Punishing profiteers: prohibitions against price gouging and export of medical supplies during COVID-19
New prohibitions against price gouging and export of medical supplies during COVID-19
With the increase of COVID-19 cases in Australia, it is increasingly important that personal protective equipment and disinfectants are available to front-line health professionals and law enforcement, who are most at risk of contracting the virus. There has been growing public concern that these products are being purchased in large quantities by some people with the intention of on-selling them at exorbitant prices.
On 24 March 2020 the Prime Minister announced that the Commonwealth Government would take action to help prevent exploitative price gouging and exporting of products that are essential to preventing and controlling the spread of coronavirus, including face masks and hand sanitiser.
The Commonwealth Government has now introduced laws that make it illegal to engage in the following activities during the period from 18 March 2020 to 17 June 2020 (unless extended):
- “price gouging” in relation to the on-sale of “essential goods” acquired at the retail level; or
- exporting “essential goods” that are used to prevent the spread of COVID-19.
What are “essential goods” that are subject to the new rules?
Essential goods are:
- the following equipment that, when worn, is capable of limiting the transmission of organisms to humans:
- disposable face masks;
- disposable gloves;
- disposable gowns;
- glasses; or
- eye visors; and
- the following disinfectant products:
- alcohol wipes; and
- hand sanitiser.
What types of sales are caught by the new price gouging rules?
A new determination under the Biosecurity Act 2015 (Cth) provides that a person will engage in price gouging if they:
- purchase the essential goods in a retail transaction on or after 30 January 2020; and
- supply or offer to supply the essential goods during the period from 18 March 2020 to 17 June 2020; and
- supply or offer to supply the essential goods for more than 120% of the purchase price (not including reasonable additional costs such as transportation or delivery).
If a person does not comply with these new price gouging rules, they will be subject to penalties of up to $63,000 and/or five years of imprisonment per offence. They can also be required by law enforcement officials to surrender the essential goods to the Commonwealth.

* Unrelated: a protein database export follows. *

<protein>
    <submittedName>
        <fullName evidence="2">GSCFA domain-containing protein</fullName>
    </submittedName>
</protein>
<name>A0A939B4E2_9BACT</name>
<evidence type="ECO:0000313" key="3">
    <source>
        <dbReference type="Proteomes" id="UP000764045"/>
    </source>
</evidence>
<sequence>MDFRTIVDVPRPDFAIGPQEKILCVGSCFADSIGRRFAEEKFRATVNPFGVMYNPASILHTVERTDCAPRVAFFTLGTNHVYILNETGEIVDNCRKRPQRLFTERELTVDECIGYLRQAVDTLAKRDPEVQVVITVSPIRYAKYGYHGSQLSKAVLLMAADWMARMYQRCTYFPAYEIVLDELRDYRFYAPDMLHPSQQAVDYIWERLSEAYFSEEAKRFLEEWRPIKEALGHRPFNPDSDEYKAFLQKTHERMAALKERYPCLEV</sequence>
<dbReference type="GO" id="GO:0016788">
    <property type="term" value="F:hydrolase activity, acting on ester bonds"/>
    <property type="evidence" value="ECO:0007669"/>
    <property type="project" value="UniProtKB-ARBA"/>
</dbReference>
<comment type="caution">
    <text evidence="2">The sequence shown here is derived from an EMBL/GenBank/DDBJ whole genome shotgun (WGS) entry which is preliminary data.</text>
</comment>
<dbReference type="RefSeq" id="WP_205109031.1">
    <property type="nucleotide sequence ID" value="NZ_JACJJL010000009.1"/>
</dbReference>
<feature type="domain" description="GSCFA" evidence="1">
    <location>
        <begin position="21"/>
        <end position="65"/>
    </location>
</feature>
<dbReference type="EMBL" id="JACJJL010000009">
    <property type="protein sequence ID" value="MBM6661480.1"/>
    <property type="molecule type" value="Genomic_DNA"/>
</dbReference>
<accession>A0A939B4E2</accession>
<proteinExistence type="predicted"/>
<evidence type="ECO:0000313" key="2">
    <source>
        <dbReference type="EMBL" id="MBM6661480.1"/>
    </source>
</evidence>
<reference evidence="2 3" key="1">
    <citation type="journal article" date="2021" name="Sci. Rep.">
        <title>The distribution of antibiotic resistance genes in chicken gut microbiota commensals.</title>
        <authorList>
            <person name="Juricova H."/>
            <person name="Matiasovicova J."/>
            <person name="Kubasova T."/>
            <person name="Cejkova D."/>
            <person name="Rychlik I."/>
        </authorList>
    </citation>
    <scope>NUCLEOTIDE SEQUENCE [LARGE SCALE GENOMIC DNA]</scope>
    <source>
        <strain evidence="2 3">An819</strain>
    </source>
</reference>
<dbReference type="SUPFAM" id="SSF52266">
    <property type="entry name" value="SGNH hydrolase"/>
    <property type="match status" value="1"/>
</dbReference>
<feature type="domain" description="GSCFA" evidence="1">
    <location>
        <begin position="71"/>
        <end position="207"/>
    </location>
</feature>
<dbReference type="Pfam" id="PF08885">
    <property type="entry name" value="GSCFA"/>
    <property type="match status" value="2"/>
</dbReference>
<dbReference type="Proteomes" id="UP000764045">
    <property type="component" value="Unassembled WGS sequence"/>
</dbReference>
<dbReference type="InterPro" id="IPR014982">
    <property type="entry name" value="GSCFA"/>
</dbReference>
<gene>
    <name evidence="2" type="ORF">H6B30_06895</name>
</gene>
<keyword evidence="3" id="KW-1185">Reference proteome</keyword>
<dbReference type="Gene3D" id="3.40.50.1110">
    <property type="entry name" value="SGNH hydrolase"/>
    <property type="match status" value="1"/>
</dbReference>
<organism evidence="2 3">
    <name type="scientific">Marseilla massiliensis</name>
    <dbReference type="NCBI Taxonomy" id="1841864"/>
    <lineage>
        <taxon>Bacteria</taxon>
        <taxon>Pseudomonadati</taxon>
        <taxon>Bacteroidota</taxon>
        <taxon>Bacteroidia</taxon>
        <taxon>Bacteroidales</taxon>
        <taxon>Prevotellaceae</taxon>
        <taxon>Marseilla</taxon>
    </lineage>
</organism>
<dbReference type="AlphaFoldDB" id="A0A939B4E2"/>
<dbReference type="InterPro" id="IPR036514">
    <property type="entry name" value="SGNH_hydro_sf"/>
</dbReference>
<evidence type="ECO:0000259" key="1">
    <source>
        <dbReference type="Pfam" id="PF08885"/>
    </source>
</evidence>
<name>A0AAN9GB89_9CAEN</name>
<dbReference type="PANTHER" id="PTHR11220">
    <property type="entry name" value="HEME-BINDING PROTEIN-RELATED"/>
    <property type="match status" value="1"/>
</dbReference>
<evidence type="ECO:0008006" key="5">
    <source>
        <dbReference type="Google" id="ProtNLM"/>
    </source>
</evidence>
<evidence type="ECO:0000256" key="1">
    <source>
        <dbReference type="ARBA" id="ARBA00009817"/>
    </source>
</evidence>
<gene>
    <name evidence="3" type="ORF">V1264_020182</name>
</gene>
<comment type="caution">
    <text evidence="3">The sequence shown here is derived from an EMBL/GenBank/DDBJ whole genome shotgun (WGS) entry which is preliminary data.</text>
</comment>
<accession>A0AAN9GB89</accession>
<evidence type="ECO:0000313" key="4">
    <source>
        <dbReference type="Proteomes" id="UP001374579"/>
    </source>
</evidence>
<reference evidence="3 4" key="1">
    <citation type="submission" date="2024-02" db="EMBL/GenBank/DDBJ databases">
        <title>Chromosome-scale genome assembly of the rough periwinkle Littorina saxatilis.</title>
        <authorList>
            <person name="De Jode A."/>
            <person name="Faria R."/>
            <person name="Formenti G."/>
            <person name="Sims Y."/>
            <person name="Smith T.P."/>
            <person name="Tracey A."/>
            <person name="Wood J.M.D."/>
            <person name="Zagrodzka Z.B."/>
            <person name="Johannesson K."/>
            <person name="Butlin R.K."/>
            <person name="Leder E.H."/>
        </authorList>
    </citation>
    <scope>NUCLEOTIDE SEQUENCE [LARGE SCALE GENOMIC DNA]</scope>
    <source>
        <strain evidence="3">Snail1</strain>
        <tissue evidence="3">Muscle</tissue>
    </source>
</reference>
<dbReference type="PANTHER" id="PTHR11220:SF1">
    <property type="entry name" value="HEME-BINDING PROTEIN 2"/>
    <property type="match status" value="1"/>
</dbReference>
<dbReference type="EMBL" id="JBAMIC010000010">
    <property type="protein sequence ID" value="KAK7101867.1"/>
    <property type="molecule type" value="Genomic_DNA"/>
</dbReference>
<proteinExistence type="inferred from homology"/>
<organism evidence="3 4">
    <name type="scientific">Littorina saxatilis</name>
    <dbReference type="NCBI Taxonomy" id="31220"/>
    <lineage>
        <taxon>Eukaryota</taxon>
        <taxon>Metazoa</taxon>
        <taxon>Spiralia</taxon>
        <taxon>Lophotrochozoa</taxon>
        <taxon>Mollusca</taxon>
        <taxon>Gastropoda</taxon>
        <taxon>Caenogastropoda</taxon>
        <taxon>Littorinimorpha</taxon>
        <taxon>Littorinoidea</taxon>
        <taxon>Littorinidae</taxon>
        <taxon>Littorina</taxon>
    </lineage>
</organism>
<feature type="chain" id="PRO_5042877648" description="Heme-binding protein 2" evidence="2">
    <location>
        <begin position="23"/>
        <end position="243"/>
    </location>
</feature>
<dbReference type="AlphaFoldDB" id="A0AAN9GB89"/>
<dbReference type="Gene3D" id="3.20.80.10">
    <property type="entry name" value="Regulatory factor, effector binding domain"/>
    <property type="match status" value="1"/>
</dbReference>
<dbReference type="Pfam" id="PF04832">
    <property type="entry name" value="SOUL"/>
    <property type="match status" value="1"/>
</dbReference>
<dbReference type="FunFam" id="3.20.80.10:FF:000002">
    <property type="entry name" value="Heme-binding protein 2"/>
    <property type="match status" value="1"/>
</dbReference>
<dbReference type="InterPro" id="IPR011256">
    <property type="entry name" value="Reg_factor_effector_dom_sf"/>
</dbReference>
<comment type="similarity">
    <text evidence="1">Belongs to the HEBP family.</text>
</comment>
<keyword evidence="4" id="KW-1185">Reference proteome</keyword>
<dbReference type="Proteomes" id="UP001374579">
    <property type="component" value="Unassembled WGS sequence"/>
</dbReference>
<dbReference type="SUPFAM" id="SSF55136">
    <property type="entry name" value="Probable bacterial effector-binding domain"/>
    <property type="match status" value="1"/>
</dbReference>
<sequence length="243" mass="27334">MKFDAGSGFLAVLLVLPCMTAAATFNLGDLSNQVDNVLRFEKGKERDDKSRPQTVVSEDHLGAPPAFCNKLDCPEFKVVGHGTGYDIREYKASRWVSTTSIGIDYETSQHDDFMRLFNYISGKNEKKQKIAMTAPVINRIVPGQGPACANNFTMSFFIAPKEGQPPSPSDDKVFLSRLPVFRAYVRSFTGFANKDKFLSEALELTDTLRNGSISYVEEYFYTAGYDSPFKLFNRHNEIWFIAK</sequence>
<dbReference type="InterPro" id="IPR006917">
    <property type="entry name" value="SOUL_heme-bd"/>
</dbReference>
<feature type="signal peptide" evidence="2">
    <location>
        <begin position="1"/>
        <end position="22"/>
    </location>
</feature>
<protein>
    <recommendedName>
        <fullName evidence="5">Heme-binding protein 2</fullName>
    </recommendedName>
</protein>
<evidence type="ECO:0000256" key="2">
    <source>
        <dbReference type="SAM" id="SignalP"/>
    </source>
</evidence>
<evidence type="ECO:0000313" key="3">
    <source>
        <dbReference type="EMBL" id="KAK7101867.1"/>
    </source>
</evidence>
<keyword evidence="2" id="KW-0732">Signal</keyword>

The new law only applies to the resale of goods by people or companies who acquired the goods at a retail level. It does not apply to the supply of goods by manufacturers, and does not apply to the resale of goods by suppliers who acquired the goods at a wholesale level.
If essential goods continue to be in short supply over the coming months and businesses look to source them through retail channels, it will be important that they are aware of these new laws.
What exports are caught by the new export prohibition?
New regulations under the Customs Act 1901 (Cth) make it illegal to export essential goods during the period from 31 March 2020 to 17 June 2020, unless one of the following exceptions applies:
- the goods are exported by the manufacturer of the goods (provided the export is not by post);
- the exporter exports the goods in the ordinary course of their business (provided the export is not by post);
- the exporter is a passenger on a ship or aircraft (or a member of the crew of the ship or aircraft), and the goods are the personal or household effects of the person and are for the personal use of the person;
- the intended recipient of the goods is a relative of the exporter and the goods are for the personal use of the relative (provided the export is not by post); or
- the exporter is a humanitarian organisation or agency and the exportation is not for commercial purposes (provided the export is not by post).
The penalties for any breach of these export restrictions include fines of up to $210,000 or three times the value of the relevant goods (if known).
If the essential goods were exported before the commencement of the new regulations (between 30 January 2020 and 30 March 2020) and are still in the possession of customs, the determination under the Biosecurity Act allows the Commonwealth to seize the goods. It is unclear if the penalties of up to $63,000 and/or five years imprisonment per offence will apply in this situation.
These prohibitions are part of a wider trend to secure essential medical supplies in Australian and prevent price gouging for consumers. We expect the Government and its agencies will be active in enforcing these prohibitions.
For a further update on competition and consumer law issues amid the COVID-19 pandemic, please see our KWM alert.
By Jodi Gray, Special Counsel, and Phillip South, Solicitor.